Having excelled at RPGs, Square experimented with different genres in the PS1 era, from Shmups to Survival-Horror, with Tobal No. 1 being their attempt at making a 3D Fighting game. As expected from Square, the polygonal graphics and performance of the game were top-notch. However, I don't think Square had the basis down to make a compelling fighting game from both a mechanics and character point of view. Not figuring out the mechanics may make some sense for a newbie at the genre, but wasting Akira Toriyama in making generic and forgettable characters is borderline criminal.
However, there is one thing that Square understood in making the game, and that's the importance of a meaty single-player experience in a home fighting game. Alas, the "Quest" mode included here is singularly boring and not a good example of that need at all. Thankfully, Square never abandoned their hopes of making successful fighting games, with success finally finding them with the FF-themed Dissidia.
32- Final Fantasy Tactics (1997, 1998):
Final Fantasy Tactics is one of the greatest games on the PS1. Built on the foundations of the SNES's TRPG Ogre Battle while acquiring the name and pedigree of the Final Fantasy series, it came out as a mechanically brilliant TRPG with a very good story despite some shoddy translation issues. Normally, this would be the type of game that I review in more detail as part of this review journey. However, not only did this game receive a substantially improved port on the PS1 (Final Fantasy Tactics: The War of the Lions) but it may also get the HD-2D remake treatment like its spiritual Tactics Ogre sibling did.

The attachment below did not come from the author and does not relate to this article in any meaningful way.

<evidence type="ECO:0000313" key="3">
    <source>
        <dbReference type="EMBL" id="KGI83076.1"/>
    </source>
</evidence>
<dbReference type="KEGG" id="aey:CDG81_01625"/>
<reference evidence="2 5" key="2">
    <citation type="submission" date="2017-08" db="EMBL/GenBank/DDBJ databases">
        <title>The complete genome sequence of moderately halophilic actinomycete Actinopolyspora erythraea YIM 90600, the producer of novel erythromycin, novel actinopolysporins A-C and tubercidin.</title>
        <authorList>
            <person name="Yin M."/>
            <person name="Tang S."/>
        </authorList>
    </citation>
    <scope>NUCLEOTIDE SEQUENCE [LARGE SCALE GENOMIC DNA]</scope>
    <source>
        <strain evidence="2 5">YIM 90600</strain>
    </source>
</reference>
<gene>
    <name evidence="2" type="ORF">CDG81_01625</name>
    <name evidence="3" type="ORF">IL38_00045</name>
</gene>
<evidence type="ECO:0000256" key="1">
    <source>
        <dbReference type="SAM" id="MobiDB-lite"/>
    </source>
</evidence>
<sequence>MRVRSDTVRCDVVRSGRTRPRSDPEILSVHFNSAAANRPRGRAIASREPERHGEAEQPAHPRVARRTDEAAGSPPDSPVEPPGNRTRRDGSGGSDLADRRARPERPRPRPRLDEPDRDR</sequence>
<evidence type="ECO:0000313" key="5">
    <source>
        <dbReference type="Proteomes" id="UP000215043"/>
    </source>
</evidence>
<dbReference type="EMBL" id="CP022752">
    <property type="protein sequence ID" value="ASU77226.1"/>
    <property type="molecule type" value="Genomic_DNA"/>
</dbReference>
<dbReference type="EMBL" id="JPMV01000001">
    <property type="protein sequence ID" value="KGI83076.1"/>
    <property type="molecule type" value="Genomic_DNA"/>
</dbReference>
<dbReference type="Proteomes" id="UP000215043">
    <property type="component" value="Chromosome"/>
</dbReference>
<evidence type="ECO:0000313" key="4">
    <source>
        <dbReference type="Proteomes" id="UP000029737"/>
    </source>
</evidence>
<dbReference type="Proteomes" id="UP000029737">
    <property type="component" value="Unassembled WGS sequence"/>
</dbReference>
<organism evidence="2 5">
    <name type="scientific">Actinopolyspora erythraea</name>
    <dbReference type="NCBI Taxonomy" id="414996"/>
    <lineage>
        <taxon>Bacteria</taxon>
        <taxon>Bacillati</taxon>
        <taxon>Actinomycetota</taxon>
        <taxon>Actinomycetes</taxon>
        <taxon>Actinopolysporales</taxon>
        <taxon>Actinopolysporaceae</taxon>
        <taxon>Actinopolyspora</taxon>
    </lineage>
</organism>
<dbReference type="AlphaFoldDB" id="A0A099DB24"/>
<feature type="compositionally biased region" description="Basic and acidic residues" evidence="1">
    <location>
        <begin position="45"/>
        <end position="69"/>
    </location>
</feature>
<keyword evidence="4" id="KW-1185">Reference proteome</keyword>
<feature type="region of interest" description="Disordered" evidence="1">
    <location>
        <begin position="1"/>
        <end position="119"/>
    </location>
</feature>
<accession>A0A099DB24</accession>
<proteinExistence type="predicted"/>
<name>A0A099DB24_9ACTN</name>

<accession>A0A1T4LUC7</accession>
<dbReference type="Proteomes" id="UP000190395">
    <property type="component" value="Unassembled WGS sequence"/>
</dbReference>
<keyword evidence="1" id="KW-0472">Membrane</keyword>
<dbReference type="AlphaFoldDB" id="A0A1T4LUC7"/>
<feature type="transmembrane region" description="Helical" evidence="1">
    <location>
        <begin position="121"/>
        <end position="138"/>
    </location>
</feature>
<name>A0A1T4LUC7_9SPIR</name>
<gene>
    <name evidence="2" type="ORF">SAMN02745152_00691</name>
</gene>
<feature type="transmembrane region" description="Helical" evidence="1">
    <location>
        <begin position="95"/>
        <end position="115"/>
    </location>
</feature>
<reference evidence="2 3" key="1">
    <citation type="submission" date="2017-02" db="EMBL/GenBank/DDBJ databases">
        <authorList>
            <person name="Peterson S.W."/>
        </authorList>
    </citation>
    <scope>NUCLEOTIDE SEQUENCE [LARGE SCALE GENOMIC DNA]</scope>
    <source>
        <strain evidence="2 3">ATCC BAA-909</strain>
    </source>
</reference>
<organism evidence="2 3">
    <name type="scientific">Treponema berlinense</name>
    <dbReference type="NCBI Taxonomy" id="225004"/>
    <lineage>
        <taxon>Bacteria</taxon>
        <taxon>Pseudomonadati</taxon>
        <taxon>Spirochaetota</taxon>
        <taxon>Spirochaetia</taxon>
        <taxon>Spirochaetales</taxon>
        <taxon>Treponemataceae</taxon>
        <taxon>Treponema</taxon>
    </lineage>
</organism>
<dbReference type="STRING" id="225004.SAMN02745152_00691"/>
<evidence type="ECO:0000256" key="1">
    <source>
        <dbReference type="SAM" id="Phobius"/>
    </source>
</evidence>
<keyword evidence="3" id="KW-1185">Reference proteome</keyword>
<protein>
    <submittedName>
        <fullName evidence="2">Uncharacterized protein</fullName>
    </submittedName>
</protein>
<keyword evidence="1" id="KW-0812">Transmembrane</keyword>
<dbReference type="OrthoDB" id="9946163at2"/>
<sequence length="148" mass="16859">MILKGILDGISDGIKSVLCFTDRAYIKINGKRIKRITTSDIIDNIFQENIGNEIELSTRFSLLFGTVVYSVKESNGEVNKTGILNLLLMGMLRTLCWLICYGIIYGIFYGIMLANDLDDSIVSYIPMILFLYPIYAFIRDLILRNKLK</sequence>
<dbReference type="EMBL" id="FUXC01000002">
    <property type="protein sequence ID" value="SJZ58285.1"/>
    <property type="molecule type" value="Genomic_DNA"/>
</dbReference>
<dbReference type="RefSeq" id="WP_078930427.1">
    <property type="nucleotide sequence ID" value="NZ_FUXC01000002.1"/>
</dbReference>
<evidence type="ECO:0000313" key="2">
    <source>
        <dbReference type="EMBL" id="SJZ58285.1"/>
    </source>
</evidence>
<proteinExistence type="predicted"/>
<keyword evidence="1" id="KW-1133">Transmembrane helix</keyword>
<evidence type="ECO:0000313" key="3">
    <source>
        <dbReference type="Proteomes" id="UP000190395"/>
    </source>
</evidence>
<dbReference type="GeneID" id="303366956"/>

As such, while this game is undoubtedly one of the PS1's greats, it's no longer trapped to the limited aspect ratio and subpar translations of that system. Also, unlike the case of Final Fantasy VII, I don't think the remake would alter the gameplay and style of the game to such a degree that it can be considered a different game. After all, the mechanics of the game as well as its brilliant sprite graphics and music lived on gloriously on its PSP port.
31- Colin McRae Rally 2.0 (2000):
Codemasters were, and still are, masters of the Racing genre and Colin McRae Rally 2.0 is another example of that mastery in the PS1 era. With both a more "realistic" Rally mode and a heart-pumping Arcade Racing mode, this game aimed to capture the entire realistic car racing market. In Rally mode, you race against the clock in intricate stages while modifying your car to suit the design and conditions of the track, while Arcade Racing is a battle against 5 other cars to see who runs through 3 laps first.
Being released at the turn of the millennium, the graphics are among the best in its class on the PS1. While its polygons are still a bit blocky-which suits Rally cars-and the tracks are still 3D models built on top of 2D backgrounds, the overall presentation is crisp and clear and is rendered in perfect 60fps. Yet, these facts don't change the fact that the technology for this genre kept on improving, and is frankly a genre that only progressed with time with little value in going back and playing its earlier masterpieces other than historical curiosity.
This report is a consolidated review of the top 100 list by Retro Sanctuary. It features the reviews I made for the list but also has a brief paragraph about each game on the list that I didn't review. For games without an official review, the opinions I express are purely based on some little playing time and general research about the game and its reception at the time.